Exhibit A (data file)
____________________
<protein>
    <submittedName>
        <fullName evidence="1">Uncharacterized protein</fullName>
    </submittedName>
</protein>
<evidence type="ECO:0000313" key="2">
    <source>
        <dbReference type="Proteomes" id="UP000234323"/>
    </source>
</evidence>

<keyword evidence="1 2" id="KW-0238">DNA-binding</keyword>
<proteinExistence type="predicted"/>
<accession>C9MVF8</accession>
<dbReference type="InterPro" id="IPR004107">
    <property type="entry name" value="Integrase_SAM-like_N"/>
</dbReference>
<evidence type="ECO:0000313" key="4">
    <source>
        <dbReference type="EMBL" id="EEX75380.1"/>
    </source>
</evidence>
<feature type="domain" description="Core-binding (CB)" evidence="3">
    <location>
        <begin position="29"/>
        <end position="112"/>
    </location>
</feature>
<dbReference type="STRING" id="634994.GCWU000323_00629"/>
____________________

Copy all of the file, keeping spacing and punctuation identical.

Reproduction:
<protein>
    <submittedName>
        <fullName evidence="1">Uncharacterized protein</fullName>
    </submittedName>
</protein>
<evidence type="ECO:0000313" key="2">
    <source>
        <dbReference type="Proteomes" id="UP000234323"/>
    </source>
</evidence>

<keyword evidence="1 2" id="KW-0238">DNA-binding</keyword>
<proteinExistence type="predicted"/>
<accession>C9MVF8</accession>
<dbReference type="InterPro" id="IPR004107">
    <property type="entry name" value="Integrase_SAM-like_N"/>
</dbReference>
<evidence type="ECO:0000313" key="4">
    <source>
        <dbReference type="EMBL" id="EEX75380.1"/>
    </source>
</evidence>
<feature type="domain" description="Core-binding (CB)" evidence="3">
    <location>
        <begin position="29"/>
        <end position="112"/>
    </location>
</feature>
<dbReference type="STRING" id="634994.GCWU000323_00629"/>